I would like to reintroduce an elegant belt design that I believe was used by Ötzi the Iceman over 5000 years ago. It is a design that I hope you will consider integrating into your bushcraft kit as it is simple to make and extremely useful.
For those of you that are not familiar with Ötzi the Iceman, he was a natural mummy found in the Italian Alps in 1991 who lived during the early copper age. A study of the items he was carrying provides a fascinating example of bushcraft as a way of life, and I recommend that any bushcrafter spend some time studying his tools, equipment, and clothing.
The Iceman’s Belt
The Iceman's belt was a strip of leather that was long enough to pass around the waist twice, and was just over 6cm wide. On the front of the belt was a leather pouch that held some tinder fungus and some tools. This pouch and its contents have received a great deal of interest in the bushcraft community and beyond. Less discussed are the two strips of leather lacing (thongs) that are woven into the belt on the section opposite to this pouch. It is my belief that the Iceman used these thongs to attach items to his belt using toggles that he made from natural materials.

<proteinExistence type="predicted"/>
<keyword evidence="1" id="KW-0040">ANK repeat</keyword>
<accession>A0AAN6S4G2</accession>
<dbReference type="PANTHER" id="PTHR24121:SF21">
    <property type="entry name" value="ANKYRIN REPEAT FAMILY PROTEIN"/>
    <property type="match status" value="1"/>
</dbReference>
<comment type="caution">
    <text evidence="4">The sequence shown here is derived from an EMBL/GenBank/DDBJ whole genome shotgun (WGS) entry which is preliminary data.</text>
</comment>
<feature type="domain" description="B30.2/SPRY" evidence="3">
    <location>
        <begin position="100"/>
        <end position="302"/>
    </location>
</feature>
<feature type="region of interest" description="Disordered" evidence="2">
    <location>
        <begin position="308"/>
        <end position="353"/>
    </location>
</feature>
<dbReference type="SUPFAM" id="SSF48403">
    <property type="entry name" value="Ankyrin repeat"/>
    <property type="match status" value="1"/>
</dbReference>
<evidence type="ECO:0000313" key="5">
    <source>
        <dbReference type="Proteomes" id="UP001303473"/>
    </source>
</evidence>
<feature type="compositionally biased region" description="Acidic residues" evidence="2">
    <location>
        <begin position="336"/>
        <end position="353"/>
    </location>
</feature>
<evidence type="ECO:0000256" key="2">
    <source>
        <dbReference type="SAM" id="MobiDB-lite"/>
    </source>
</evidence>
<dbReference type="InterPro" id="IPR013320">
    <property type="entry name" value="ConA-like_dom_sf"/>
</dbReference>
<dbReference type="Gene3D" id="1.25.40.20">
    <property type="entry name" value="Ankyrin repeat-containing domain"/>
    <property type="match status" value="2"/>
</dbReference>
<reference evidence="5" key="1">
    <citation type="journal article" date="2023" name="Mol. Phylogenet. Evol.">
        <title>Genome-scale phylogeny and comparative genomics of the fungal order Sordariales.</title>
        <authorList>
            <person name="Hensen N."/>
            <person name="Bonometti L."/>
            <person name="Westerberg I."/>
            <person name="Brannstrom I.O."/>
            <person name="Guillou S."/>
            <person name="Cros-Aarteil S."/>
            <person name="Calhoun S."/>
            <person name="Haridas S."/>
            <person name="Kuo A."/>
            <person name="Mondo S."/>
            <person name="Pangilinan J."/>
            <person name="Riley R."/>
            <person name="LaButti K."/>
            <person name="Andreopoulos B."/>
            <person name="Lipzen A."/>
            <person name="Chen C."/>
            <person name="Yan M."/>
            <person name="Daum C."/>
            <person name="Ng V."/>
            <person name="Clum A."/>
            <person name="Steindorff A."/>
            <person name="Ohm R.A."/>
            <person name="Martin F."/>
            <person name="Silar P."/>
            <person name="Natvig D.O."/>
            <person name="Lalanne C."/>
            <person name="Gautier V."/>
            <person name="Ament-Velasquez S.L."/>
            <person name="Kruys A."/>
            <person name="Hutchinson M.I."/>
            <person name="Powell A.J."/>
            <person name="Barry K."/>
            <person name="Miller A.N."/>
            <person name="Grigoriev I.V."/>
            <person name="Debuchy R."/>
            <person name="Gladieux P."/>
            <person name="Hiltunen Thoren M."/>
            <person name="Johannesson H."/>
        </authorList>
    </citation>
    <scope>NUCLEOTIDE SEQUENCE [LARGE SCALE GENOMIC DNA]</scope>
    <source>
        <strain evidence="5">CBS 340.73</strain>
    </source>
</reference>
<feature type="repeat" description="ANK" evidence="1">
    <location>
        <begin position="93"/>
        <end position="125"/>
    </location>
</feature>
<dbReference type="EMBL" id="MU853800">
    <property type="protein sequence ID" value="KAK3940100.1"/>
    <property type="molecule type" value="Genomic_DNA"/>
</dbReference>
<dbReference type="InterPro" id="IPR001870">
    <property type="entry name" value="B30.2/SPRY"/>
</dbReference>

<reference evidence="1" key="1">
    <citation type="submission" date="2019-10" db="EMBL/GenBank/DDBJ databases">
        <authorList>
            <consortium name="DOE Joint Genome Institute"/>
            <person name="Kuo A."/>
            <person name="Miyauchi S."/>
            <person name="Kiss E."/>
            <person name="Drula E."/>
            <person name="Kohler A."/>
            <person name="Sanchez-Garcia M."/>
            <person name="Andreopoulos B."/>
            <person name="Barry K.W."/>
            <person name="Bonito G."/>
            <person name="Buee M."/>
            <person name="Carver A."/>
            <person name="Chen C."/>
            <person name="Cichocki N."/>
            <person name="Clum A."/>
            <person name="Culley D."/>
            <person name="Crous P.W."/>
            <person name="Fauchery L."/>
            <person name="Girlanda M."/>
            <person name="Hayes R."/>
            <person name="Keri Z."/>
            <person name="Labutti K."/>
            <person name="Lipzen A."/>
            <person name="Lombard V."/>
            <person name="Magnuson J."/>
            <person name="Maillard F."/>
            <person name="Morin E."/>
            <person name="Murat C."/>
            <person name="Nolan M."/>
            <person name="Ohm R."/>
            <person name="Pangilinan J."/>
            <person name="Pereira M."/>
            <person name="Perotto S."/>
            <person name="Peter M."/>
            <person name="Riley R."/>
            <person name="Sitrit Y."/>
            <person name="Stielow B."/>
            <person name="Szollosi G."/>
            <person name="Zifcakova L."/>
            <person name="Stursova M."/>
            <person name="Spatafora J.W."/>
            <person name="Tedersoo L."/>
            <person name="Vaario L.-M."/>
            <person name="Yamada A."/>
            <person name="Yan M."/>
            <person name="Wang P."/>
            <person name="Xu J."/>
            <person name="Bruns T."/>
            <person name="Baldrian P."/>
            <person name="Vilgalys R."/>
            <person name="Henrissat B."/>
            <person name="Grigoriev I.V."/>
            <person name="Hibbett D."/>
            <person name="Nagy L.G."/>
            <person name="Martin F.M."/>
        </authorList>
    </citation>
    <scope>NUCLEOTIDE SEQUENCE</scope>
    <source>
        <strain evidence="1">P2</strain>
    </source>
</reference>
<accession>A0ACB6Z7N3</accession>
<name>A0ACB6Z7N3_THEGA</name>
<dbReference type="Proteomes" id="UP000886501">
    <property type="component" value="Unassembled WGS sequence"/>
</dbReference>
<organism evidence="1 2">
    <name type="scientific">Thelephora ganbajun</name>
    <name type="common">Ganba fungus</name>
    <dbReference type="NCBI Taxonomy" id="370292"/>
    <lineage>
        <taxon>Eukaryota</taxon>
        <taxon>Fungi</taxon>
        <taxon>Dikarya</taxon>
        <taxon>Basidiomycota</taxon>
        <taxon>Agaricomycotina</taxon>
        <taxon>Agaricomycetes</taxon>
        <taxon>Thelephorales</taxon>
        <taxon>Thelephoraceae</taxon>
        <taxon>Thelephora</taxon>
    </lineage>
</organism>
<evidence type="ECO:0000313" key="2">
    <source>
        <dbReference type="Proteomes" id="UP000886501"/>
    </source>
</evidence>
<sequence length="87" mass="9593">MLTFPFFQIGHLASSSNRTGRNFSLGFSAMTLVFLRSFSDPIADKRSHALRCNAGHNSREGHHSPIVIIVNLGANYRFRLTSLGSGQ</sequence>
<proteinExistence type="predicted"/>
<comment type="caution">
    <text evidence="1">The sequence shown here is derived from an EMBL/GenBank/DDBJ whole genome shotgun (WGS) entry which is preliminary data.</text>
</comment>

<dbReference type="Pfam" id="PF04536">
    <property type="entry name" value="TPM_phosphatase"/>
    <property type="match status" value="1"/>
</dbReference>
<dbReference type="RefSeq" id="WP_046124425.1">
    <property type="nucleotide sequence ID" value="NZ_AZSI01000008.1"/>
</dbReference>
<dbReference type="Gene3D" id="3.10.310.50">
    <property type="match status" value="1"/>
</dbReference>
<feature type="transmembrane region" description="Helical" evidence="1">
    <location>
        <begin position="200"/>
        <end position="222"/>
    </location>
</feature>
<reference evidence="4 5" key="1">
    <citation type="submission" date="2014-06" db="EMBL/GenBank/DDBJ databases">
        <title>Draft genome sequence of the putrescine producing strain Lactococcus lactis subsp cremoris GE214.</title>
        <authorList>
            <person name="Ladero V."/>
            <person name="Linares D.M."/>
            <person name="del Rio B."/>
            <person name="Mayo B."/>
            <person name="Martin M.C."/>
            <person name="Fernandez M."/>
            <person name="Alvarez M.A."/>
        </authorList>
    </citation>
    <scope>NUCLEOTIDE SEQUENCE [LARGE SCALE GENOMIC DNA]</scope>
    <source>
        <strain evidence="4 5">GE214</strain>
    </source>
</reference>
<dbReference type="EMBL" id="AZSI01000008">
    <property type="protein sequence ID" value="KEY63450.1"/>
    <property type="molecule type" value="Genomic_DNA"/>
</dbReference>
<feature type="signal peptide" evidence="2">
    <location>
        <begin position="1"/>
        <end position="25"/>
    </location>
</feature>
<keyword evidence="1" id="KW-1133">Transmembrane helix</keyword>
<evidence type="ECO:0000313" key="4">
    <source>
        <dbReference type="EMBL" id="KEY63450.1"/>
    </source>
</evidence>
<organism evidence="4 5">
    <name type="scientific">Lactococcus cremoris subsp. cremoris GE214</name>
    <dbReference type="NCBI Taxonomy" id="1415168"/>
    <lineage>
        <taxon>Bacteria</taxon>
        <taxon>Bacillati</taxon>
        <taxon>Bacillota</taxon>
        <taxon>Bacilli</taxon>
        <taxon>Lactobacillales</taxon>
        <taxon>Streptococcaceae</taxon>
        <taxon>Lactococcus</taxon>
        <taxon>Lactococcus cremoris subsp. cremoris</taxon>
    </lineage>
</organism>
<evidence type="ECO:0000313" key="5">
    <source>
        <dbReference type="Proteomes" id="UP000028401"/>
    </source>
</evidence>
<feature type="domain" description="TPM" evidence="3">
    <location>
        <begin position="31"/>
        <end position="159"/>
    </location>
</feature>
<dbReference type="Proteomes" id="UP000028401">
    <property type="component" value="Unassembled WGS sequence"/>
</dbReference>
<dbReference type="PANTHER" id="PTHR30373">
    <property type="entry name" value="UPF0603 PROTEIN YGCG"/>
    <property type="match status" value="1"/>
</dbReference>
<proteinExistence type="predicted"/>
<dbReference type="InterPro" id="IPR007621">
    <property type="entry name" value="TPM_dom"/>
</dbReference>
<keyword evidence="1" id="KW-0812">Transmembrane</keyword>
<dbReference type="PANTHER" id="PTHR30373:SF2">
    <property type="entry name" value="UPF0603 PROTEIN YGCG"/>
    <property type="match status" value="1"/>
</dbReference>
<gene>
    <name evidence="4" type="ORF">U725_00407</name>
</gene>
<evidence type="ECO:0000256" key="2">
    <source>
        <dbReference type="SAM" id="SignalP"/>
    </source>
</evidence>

An artistic representation of the Iceman's Belt. Note the leather thong woven through it (highlighted section).
Among the items found with the Iceman was a small stone disc with 9 leather thongs attached, whose function has been described as unknown. Two walnut-sized pieces of Birch Polypore fungus (Piptoporus betulinis) attached to single leather thongs were also found. Bushcrafters may know of this useful fungus as the Birch Bracket or Razor Strop fungus. Various functions have been proposed for these three items, all of which are entirely plausible. I would also like to suggest that the Iceman used these items to attach game or other items to his belt in a very unique way.
An artistic representation of three of the items found with the Iceman.
For those of you that have worked with the razor strop fungus, you will know that it is soft when wet and quite hard when it dries. It is similar to modelling clay in that it can be easily shaped when wet but can form a hard and functional item when dry. It is my belief that the Iceman was aware of this property. By using his flint knife to cut and shape the fungus when it was wet, and using a twig or other tool to poke a strip of leather through a hole, he could have easily made an item that looked something like this:
It is my belief that the pieces of birch polypore and the stone disc found with the Iceman formed toggles that he used to attach items to his belt. To test and illustrate this concept I have made my own version of the Iceman's belt. It lacks a pouch, but retains the two thongs in the form of a piece of paracord that I have simply woven into the belt after burning small holes.